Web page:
So there are a number of these technologies being pursued, which could have dramatic impacts maybe in a 10 to 15-year time scale.
BOUCHER: Let me just add to that. The one technology that Ernie did not mention that holds promise I think is circulating fluidized bed technology.
BOUCHER: There's a coal-fired plant for which permits have been applied for my district that would actually use a circulating fluidized bed technology. This is a Dominion power facility.
The other thing I would mention is this, and I have to put in a plug for a constituent. In my congressional district at Virginia Tech at the Center for Coal and Energy Research there is a world-class center focused on pre-combustion coal cleaning. And this would be a way to wash out impurities from the coal before it's burned. And you had mentioned pre-combustion as -- that was the core of your question. I would invite you to the website of the Virginia Tech Center for Coal and Energy Research where a variety of new washing and drying technologies are advertised that can help achieve that result.
MONIZ: If I just may add -- because the fluidized bed is a good example of another technology. It raises, actually, another point. We often use the word coal as though it defines a substance. (Laughs.) Coal is actually a great range of substances, and different technologies will be optimized for different coal qualities, which is a very important point.
I'd add one other thing if may, Michael, and that is -- it's a different point, but as one talks about the design of the cap and trade system I think another thing that one should keep in mind, particularly as the discussions tend to include things like safety valves in terms of capping price as opposed to capping CO2 -- that the technology shifting cost per ton of CO2 for coal is somewhere in the $35 to $40 per ton of CO2 space. That's another parameter that we must keep in mind as we think about a trajectory for a cap and trade system in addition to the overarching priority of getting on with a serious program of demonstrating sequestration at a very, very large scale.
LEVI: We have one or two minutes, so I'll take one last question for our guests. Sir?
QUESTIONER: My name is Dan Bob, I'm with Canonbury Advisors. I should mention, since you brought it up, I'm working with a small plant, a municipally owned power plant in western New York. It's going to be a 40-megawatt coal-fired plant, CFB. It's going to be fully integrated using oxygen, oxy-coal, and pumping the CO2 into deep saline formations. We're going to be hoping to break ground in --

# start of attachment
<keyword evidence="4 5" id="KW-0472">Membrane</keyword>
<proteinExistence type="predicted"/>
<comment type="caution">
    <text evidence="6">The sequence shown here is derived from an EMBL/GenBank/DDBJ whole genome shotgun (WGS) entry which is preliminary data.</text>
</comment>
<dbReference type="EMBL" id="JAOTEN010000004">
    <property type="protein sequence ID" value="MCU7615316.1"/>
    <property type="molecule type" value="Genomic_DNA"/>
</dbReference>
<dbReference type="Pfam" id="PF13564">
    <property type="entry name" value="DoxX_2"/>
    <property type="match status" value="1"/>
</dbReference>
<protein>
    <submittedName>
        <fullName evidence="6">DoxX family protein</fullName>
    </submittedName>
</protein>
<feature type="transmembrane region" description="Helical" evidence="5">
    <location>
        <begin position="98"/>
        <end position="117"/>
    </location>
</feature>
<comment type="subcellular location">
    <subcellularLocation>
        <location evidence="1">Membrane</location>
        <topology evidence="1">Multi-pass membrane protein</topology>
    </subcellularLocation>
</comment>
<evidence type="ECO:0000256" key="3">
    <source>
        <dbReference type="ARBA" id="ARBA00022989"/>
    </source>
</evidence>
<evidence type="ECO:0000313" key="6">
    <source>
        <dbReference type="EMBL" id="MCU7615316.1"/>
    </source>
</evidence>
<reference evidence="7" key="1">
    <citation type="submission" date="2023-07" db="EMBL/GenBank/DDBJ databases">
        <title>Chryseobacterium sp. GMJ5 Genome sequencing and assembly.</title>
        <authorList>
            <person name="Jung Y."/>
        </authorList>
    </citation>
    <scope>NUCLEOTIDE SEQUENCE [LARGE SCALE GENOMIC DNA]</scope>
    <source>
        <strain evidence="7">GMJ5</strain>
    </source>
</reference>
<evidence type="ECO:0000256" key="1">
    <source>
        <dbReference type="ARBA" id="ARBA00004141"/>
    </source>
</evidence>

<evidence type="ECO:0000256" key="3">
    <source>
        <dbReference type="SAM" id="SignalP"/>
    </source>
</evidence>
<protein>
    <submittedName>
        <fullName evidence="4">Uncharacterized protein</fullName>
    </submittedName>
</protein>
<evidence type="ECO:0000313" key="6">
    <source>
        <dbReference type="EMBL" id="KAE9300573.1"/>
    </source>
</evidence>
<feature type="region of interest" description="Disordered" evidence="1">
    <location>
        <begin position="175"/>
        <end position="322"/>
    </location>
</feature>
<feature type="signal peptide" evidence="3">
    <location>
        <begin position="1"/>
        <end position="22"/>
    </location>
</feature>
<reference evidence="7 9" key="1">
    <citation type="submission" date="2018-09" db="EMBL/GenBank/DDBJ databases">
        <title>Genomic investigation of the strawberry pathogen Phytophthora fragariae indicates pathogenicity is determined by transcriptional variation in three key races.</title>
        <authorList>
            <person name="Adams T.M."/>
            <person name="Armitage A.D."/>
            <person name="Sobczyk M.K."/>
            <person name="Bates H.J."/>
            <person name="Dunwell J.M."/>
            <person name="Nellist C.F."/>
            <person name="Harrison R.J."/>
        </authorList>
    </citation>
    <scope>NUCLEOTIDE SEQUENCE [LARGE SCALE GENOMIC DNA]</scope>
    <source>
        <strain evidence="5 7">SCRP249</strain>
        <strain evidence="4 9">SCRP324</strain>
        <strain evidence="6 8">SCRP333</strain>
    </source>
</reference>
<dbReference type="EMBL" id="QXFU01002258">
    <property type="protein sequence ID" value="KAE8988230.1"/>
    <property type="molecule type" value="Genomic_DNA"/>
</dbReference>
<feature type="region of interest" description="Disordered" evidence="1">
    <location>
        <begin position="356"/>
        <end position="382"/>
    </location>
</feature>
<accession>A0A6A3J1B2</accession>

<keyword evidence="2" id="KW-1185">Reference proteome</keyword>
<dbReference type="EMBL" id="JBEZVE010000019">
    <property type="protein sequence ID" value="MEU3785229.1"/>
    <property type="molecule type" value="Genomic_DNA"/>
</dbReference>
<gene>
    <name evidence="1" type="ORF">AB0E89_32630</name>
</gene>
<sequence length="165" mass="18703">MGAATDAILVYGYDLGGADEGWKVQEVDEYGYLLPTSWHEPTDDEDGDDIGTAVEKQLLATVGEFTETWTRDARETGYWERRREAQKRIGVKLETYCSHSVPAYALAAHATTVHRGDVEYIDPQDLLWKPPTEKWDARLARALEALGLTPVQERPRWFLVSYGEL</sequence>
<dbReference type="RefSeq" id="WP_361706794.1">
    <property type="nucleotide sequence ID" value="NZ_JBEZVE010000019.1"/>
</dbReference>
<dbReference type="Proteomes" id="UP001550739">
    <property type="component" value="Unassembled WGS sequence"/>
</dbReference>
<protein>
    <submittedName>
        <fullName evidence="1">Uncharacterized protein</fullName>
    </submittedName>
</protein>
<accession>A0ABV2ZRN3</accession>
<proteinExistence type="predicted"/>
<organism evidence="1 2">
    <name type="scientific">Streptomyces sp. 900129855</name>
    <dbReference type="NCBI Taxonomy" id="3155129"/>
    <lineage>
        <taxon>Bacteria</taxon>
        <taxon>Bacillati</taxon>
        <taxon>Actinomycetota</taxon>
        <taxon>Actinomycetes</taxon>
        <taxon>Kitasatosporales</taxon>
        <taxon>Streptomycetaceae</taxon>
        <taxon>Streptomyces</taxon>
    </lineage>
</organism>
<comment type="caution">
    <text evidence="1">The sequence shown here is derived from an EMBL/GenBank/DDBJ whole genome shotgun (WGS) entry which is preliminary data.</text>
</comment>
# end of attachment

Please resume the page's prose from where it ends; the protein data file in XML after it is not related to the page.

LEVI: Sir, if you have a question, because we're very short on time --
QUESTIONER: Yeah, my question is -- we're hoping to break ground next year. One of the concerns we have is the politics of coal because just a couple weeks ago I believe Harry Reid said he would oppose coal of any form, and I wonder if you can give us some insight into where the politics are beyond what you've talked about already.
BOUCHER: Well, that's a thoughtful question. I wouldn't over interpret what he said. I think he was referring in part to plans in Nevada to build some coal-fired power plants, and he was commenting more I think from the local perspective. But any time the Senate majority leader says something like that it has resonance. And so obviously people have read that and are justifiably concerned about what his view might be longer term in terms of how coal is treated on the agenda in the Senate.
That said, I think if you ask the members of Congress who perhaps are the leading proponents of environmental positions -- certainly in our committee -- that very same question, here is likely what they would tell you. There are some realities that we have to acknowledge. Coal is the fuel we have. We have a 250-year reserve of it. As I said earlier, we don't have alternatives to coal readily available at reasonable prices.
And given that fact, there is an acknowledgement of the continued role for coal. But I think the environmental advocates would say restrict it to electricity generation. They would not be fans, for example, of what I would like to see, and that is coal-to-liquids, coal-to-natural gas, coal to a variety of other energy feedstocks. They would prefer that coal be used where we really have to use it, and that is electricity generation.
They would also tell you that its use for electricity generation will have to be accompanied by carbon capture and storage. And I think that brings them to a position -- hopefully it will -- where they will strongly support our agenda that will accelerate the federal efforts to bring the storage technology in particular online far quicker. And that is going to involve money.
EPRI, for example, the R&D arm of the electric power industry, tells us $8 billion over a period of 10 years will be required just to get this available by about 2020 to 2025. I would welcome Ernie's advice on that, and I'll have to seek it privately, 'cause I know the time for this panel is up.
But we're going to have to spend more money, and we're going to have to do other things and have this effort of DOE for demonstration projects put on steroids in order to make this happen. I think we're going to have the support of the environmentally most sensitive members on our Energy and Commerce Committee as we undertake that.
LEVI: We can certainly take this conversation on for a lot longer. It's been fascinating. Thank you both very much for joining us, and thank you all. (Applause)
BOUCHER: Thank you.